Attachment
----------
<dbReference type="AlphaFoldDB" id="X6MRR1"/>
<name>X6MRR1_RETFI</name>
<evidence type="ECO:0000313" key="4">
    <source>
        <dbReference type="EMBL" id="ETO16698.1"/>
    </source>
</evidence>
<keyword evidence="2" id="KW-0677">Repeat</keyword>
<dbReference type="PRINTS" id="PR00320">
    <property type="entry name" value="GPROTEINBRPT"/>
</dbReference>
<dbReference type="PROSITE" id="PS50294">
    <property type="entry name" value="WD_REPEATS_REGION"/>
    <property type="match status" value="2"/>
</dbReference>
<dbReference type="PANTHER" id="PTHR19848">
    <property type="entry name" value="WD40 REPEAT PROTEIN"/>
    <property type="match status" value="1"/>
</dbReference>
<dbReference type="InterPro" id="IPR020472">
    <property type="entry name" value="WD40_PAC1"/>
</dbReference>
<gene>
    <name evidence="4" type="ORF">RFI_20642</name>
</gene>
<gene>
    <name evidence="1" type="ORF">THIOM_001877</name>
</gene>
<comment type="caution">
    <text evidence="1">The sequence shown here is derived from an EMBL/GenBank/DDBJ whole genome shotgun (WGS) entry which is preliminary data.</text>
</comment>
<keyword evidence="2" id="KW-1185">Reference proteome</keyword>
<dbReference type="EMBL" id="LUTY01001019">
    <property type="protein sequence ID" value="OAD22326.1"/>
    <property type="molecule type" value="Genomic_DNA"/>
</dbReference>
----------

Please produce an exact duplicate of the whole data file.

<dbReference type="AlphaFoldDB" id="X6MRR1"/>
<name>X6MRR1_RETFI</name>
<evidence type="ECO:0000313" key="4">
    <source>
        <dbReference type="EMBL" id="ETO16698.1"/>
    </source>
</evidence>
<keyword evidence="2" id="KW-0677">Repeat</keyword>
<dbReference type="PRINTS" id="PR00320">
    <property type="entry name" value="GPROTEINBRPT"/>
</dbReference>
<dbReference type="PROSITE" id="PS50294">
    <property type="entry name" value="WD_REPEATS_REGION"/>
    <property type="match status" value="2"/>
</dbReference>
<dbReference type="PANTHER" id="PTHR19848">
    <property type="entry name" value="WD40 REPEAT PROTEIN"/>
    <property type="match status" value="1"/>
</dbReference>
<dbReference type="InterPro" id="IPR020472">
    <property type="entry name" value="WD40_PAC1"/>
</dbReference>
<gene>
    <name evidence="4" type="ORF">RFI_20642</name>
</gene>
<gene>
    <name evidence="1" type="ORF">THIOM_001877</name>
</gene>
<comment type="caution">
    <text evidence="1">The sequence shown here is derived from an EMBL/GenBank/DDBJ whole genome shotgun (WGS) entry which is preliminary data.</text>
</comment>
<keyword evidence="2" id="KW-1185">Reference proteome</keyword>
<dbReference type="EMBL" id="LUTY01001019">
    <property type="protein sequence ID" value="OAD22326.1"/>
    <property type="molecule type" value="Genomic_DNA"/>
</dbReference>